New Jersey Gov. Phil Murphy signed S.B. 2380, which creates the rebuttable presumption that COVID-19 is an occupational disease during a declared state of emergency for essential workers. Essential workers are defined as workers whose job duties are considered essential during an emergency response and recovery operation; public or private sector employees whose job duties are essential to the public's health, safety and welfare; emergency responders and workers at health care facilities, and those performing jobs that support a health care facility, such as laundry, research, and hospital food service. The legislation takes effect immediately and is retroactive to March.

Ohio Gov. Mike DeWine signed H.B. 606, which provides civil immunity to businesses as well as schools, health care providers, and other entities from lawsuits arising from the exposure, transmission, or contraction of COVID-19, or any of the virus' mutation, so long as these entities do not show willful misconduct. The law is in effect retroactively from March 9 through Sept. 30, 2021.

A Virginia Senate committee killed a bill that had passed in the House of Representatives and would have made COVID-19 a compensable workers' compensation injury by presumption for firefighters, emergency medical services personnel, law-enforcement officers, first responders, health care providers, and school employees.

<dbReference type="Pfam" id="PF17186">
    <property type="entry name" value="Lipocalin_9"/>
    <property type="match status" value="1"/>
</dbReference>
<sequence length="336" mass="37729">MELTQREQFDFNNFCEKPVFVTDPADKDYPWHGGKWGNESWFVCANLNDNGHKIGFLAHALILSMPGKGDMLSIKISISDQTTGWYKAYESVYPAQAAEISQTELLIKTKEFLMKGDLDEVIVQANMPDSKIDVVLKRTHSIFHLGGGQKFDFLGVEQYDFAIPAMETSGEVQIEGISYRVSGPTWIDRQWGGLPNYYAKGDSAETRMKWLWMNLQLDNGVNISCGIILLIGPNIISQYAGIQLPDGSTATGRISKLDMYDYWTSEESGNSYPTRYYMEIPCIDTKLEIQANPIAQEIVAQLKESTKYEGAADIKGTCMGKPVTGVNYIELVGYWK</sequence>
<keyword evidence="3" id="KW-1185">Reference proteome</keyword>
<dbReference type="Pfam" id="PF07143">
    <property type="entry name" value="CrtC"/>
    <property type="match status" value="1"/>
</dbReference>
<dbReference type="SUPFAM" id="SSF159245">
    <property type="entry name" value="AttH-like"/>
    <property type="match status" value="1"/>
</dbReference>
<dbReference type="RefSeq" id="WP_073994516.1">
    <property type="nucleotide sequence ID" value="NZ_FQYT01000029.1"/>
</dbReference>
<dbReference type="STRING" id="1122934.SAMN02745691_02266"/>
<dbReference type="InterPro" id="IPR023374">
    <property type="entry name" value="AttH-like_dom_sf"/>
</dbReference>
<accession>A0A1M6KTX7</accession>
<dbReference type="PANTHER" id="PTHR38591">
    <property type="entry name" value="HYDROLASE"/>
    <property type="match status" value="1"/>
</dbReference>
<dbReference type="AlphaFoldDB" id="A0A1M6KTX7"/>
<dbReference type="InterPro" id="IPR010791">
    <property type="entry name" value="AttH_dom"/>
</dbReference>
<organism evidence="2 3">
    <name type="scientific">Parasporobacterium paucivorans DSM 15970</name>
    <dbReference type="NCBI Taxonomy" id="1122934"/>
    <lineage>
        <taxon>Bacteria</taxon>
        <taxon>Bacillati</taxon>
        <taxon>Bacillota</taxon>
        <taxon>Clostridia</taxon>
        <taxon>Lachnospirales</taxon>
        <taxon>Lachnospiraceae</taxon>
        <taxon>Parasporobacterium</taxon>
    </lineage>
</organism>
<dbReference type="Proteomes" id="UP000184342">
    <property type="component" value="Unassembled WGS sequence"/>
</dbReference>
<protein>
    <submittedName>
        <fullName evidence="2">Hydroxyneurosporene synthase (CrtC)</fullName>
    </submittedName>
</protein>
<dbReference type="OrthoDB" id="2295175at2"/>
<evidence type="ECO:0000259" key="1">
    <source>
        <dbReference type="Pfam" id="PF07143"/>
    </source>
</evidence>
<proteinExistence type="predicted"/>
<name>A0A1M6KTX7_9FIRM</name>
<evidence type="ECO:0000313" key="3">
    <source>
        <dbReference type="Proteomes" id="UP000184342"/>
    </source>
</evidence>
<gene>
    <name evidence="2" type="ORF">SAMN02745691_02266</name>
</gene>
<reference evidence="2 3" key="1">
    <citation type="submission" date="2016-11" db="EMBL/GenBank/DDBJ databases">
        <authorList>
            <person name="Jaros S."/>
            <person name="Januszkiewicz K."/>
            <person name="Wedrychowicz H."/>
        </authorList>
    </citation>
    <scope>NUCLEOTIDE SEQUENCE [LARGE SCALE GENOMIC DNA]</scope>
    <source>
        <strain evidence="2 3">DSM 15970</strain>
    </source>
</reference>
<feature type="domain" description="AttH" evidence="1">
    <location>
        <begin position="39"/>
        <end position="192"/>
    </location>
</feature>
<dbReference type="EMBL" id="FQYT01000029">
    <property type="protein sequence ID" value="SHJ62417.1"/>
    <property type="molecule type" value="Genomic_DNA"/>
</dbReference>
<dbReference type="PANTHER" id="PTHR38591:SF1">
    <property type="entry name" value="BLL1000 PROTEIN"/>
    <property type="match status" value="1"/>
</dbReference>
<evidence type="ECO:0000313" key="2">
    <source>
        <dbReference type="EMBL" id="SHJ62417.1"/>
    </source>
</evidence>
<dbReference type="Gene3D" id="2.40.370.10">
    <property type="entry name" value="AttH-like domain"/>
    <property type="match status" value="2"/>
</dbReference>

NCCI has an excellent resource center to stay up to date.

State OSHA: Citations issued in California, Michigan, Nevada, and Oregon
See OSHA Watch section for details

Claims: An Update from Florida, California, and Minnesota

In a recently released report, Florida's Division of Workers' Compensation examined 17,653 COVID-related workers' compensation indemnity claims (medical-only claims were not included). 56% of the claims were compensable and 44% were denied, slightly lower than the 46% denial rate as of the end of June.

A total of $22.5 million has been paid on these claims (in indemnity and medical benefits), which is 6.8% of the Florida overall claims cost. There are two claims in the "over $500,000 category," with a total paid on two claims of $1.47 million. Most of the claims (96%) are in the range from $0 to $4,999, and the average is about $718. The percentage of claims from health care workers declined to 29% in August from a high of 57% in May and service workers' claims grew from 4% in May to 27% in August.

Claims continued to grow in August in California, although at a slower rate than July. As of Sept. 21, the total for the year was 41,861 claims or 11.2% of all job injury claims. The distribution by industry shows health care workers account for the largest share of claims (38.1%) followed by public safety/government workers (15.8%), retail trade (7.6%), manufacturing (7.6%), and transportation (5.0%). The percentage of denied COVID-19 claims declined to 28.6% from CWCI's May report of 35.5%. It's important to note that there was no presumption order in effect in August.

It's projected that the total of workers' comp claims with January to August injury dates will decline 11% from 2019, reflecting the shutdown, the sharp drop in employment, and the high number of employees working from home.

Minnesota's Department of Labor released a PowerPoint on workers' comp statistics, indicating that 4,822 claims were filed through September 11, with over 60% from health care and social assistance industries and 20% from manufacturers. Hospitals, nursing homes, and meat processing plants dominate the claims. According to an article in Business Insurance, meatpacking employees filed 930 workers' compensation claims involving COVID-19 as of Sept. 11. None were accepted, 717 were rejected and 213 were under review.